Above we create event definitions. These hold the SalesReport (the Event and ManagedObject that identifies a sale) and the information we want to derive from a set of sales: the count and customerId. We listen for Event objects, and send a FindManagedObject request to look up the ManagedObject that the event came from. These SalesReport objects are sent, via the route statement, into a stream query. The stream query fires every hour (3,600 seconds) and selects an aggregate of the sales data per customer, and sends a new Measurement representing the sales for that vending machine.

How is real-time processing implemented in Cumulocity?

There are two processing modes for API requests in Cumulocity: persistent and temporary. The "persistent" mode is the default: It will store data in the Cumulocity database as well as send the data to the real-time engine. After both is done, Cumulocity returns the result of the request.

Data marked as "temporary" is not stored into Cumulocity's database but just handled by the real-time engine. This saves on storage and processing cost for example when tracking devices in real-time without requiring data to be stored.

The "temporary" mode will only send the data to the real-time engine and immediately return asynchronously and not store it in Cumulocity's database. This mode saves storage and processing costs and is useful for example when tracking devices in real-time without requiring data to be stored.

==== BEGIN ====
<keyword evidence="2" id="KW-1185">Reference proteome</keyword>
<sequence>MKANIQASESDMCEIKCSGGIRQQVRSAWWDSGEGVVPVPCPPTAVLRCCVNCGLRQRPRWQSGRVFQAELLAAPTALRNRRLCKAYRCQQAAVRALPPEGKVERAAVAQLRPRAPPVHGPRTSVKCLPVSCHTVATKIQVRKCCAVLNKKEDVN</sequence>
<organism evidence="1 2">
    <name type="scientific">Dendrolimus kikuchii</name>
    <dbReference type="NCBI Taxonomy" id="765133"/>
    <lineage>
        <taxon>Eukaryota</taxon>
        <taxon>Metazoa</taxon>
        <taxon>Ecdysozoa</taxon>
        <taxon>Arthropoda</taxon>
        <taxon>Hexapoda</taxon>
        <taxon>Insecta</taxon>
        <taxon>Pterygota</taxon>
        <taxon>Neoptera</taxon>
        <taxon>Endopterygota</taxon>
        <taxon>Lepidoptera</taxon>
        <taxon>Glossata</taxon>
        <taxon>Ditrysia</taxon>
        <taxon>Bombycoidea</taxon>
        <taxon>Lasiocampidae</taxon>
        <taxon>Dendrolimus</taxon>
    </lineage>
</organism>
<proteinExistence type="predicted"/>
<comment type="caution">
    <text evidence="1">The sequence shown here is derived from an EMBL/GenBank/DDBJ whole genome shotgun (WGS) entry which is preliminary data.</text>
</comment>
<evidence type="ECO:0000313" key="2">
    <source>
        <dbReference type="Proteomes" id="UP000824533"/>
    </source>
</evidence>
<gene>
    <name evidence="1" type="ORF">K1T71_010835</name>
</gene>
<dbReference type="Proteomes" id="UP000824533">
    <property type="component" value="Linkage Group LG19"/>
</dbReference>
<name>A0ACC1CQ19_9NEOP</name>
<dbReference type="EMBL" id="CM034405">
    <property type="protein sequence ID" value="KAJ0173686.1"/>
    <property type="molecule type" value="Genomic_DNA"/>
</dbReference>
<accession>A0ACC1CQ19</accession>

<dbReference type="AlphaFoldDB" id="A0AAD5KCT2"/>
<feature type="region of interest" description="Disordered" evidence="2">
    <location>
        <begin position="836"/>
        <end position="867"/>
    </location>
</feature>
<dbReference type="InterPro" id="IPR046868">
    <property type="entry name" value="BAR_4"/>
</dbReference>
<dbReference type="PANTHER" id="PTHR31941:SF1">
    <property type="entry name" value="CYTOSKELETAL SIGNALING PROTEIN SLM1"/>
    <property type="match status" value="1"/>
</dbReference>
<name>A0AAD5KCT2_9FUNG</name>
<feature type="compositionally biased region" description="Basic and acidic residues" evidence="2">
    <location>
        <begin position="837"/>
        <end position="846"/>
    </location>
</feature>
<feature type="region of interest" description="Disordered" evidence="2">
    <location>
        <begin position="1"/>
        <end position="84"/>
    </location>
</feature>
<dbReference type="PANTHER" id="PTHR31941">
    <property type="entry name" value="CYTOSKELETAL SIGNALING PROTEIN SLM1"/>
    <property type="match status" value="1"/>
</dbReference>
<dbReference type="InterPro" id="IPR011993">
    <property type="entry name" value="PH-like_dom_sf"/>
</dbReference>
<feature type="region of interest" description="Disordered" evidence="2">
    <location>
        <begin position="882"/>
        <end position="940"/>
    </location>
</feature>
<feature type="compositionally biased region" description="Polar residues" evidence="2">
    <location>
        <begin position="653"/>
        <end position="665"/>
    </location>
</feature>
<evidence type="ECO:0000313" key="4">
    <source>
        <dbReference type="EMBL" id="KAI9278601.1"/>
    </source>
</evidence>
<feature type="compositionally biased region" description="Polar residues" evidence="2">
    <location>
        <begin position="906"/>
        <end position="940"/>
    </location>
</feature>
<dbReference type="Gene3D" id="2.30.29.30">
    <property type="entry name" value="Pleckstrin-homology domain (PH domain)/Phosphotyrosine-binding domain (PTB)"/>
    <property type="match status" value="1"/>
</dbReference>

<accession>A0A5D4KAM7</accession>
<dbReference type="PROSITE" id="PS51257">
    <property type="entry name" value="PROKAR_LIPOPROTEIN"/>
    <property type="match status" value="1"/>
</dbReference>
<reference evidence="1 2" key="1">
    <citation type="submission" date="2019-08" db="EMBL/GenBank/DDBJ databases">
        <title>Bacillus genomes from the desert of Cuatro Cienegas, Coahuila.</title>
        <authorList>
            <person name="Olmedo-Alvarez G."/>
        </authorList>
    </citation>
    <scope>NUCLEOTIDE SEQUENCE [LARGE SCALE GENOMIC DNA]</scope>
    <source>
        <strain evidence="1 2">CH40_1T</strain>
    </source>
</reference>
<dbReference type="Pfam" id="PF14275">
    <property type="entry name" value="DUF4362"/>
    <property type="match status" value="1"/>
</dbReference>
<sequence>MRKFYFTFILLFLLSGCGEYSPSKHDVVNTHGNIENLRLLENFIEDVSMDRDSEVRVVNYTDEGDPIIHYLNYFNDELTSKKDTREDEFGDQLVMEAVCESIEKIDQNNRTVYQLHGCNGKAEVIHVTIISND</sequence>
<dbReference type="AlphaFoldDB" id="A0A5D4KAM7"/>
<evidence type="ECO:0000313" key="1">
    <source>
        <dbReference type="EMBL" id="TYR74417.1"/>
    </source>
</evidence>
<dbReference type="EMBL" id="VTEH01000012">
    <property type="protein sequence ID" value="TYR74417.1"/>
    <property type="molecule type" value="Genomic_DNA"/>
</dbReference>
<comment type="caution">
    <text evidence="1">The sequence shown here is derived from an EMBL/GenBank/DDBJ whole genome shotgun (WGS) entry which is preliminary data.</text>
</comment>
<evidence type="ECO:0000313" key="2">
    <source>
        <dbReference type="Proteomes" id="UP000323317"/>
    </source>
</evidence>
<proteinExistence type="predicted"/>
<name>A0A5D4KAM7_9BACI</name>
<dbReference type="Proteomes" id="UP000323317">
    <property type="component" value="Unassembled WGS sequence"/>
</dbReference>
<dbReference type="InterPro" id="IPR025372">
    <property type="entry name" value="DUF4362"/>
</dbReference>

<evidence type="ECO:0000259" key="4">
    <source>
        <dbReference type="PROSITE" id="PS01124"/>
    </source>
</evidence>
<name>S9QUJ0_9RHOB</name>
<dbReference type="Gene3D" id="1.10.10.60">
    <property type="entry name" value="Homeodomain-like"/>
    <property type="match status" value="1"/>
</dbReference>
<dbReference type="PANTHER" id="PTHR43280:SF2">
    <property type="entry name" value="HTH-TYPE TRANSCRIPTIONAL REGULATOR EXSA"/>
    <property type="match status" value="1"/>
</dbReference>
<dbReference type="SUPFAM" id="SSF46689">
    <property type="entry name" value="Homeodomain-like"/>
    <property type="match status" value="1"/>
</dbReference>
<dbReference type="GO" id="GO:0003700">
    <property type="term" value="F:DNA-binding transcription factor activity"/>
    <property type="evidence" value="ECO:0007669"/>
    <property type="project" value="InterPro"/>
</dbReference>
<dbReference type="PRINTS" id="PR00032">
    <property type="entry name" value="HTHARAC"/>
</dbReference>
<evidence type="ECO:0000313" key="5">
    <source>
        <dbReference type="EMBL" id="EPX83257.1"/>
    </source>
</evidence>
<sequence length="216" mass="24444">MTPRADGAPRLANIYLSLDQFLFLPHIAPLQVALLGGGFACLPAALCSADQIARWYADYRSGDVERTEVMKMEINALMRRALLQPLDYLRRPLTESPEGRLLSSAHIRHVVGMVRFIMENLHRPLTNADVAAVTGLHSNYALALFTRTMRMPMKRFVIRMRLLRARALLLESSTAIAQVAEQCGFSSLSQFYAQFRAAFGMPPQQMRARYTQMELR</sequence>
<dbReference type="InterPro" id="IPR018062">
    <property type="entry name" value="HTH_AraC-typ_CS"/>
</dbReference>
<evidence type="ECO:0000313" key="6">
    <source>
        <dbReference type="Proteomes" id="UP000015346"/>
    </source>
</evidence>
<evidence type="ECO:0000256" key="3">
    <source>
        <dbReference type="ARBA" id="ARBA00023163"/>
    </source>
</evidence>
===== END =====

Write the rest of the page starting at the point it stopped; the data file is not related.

CEP architecture

Examples

Assume that location updates from cars should be monitored every second while the car is driving, but only be stored once in a minute into the database for reporting purposes. This is done using the following Apama statement:

monitor SendEveryMinute {
    dictionary<string, Event> latestUpdates;
    action onload() {
    monitor.subscribe(Measurement.CHANNEL);
        on all Event() as e {
            if e.params.hasKey("c8y_LocationUpdate") {
                latestUpdates[e.source] := e;
            }
        }
        on all wait(60.0) {
            Event e;
            for e in latestUpdates.values() {
                send e to Event.CHANNEL;
            }
            latestUpdates.clear();
        }
    }
}

Another option is to output only every 60th update.

monitor SendEverySixtyEvents {
    event UpdateAndCount {
        Event latest;
        integer count;
    }
    dictionary<string, UpdateAndCount > latestUpdates;
    action onload() {
    monitor.subscribe(Measurement.CHANNEL);
        on all Event() as e {
            if e.params.hasKey("c8y_LocationUpdate") {
                UpdateAndCount updateCount := latestUpdates.getOrAddDefault(e.source);
                updateCount.latest := e;
                integer count := updateCount.count + 1;
                if count = 60 {
                    send e to Event.CHANNEL;
                    latestUpdates.remove(e.source);
                } else {
                    updateCount.count := count;
                }
            }
        }
    }
}